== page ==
Scientists Investigate Source of Fog in Pluto


As part of the New Horizon project, NASA looked closely at the dwarf planet Pluto in 2015 and realized that there was a layer of fog on the planet. Scientists are now investigating why this fog layer exists.

The data NASA obtained from Pluto in New Horizon in 2015 revealed an unexpected situation: Pluto is covered with a layer of fog. This fog cover on the dwarf planet can show that the planet may have sea or lakes as Saturn’s satellite, Titan.

“It is surprising that Pluto has a layer of fog,” said Bonnie Buratti, a scientist at NASA, at the 235th meeting of the American Astronomical Society on January 8. We were talking about Pluto as a new Mars. But Pluto seems to be a new Titan. ”

Titan is Saturn’s largest satellite. The satellite looks like the Earth because of the lakes, seas and thick atmosphere on it. However, the lakes and seas in Titan are composed of methane and ethane, not water. The lakes and seas in Titan ensure that the satellite has a cloud of fog.

Astronomers think that a phenomenon similar to that found in Titan can now be in Pluto. Buratti explained in his statement that the basis of his work was to establish the connection between the fog and the surface of the dwarf planet.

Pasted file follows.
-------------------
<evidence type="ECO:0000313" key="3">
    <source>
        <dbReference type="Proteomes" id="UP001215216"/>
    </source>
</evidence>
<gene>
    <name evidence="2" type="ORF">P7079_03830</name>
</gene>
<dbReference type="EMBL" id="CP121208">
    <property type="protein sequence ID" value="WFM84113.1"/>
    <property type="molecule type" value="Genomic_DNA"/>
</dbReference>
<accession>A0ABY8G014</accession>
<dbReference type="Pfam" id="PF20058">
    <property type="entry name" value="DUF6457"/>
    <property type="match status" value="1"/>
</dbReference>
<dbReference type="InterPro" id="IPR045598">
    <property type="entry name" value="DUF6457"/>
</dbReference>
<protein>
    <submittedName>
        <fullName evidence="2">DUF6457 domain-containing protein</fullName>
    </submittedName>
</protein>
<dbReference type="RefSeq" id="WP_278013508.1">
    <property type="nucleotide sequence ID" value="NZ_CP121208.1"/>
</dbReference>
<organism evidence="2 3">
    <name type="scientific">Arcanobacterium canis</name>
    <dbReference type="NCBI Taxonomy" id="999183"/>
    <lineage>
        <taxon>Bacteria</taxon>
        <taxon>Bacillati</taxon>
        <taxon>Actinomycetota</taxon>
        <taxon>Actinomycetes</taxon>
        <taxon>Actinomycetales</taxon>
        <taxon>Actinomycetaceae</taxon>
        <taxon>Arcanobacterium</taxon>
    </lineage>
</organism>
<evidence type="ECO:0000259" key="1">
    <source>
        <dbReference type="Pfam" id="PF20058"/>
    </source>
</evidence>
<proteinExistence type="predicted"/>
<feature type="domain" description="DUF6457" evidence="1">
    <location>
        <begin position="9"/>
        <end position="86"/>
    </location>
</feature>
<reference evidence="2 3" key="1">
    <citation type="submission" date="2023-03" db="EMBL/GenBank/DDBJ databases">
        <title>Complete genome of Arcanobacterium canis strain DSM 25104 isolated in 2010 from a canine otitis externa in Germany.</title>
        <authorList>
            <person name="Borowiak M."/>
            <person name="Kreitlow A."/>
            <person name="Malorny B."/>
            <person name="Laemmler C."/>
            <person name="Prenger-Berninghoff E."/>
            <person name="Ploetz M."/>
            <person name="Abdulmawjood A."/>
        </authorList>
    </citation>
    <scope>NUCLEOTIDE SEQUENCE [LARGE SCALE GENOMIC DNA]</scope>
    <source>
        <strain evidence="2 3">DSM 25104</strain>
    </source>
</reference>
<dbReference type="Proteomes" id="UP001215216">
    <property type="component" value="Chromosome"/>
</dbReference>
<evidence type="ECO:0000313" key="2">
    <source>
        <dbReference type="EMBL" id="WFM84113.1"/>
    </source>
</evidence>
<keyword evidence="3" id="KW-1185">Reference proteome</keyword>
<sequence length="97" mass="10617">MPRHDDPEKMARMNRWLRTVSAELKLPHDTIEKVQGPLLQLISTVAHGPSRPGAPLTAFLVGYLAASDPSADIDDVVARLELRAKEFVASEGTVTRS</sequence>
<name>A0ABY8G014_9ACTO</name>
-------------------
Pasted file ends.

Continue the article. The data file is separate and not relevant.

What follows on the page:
Scientists first want to find out what substances the fog in Pluto consists of. To this end, Buratti and his team are comparing the data from Titan and Neptune’s icy satellite Triton to the data from Pluto. Comparing the data can reveal which substances the fog in Pluto consists of.

The model obtained by comparing the data has already provided some information about the structure of the fog in Pluto. The reddish hue of the light signature of the fog in Pluto indicates the presence of organic matter in the fog.

Bonnie Buratti, who is working on the fog layer in Pluto, thinks that the limits of the research can be very big. It is thought that the fog layer in Pluto may be in other places beyond our Solar system. “Something similar can happen on the outer planets as the fog layer is observed in at least two celestial bodies in our Solar system,” Buratti said.


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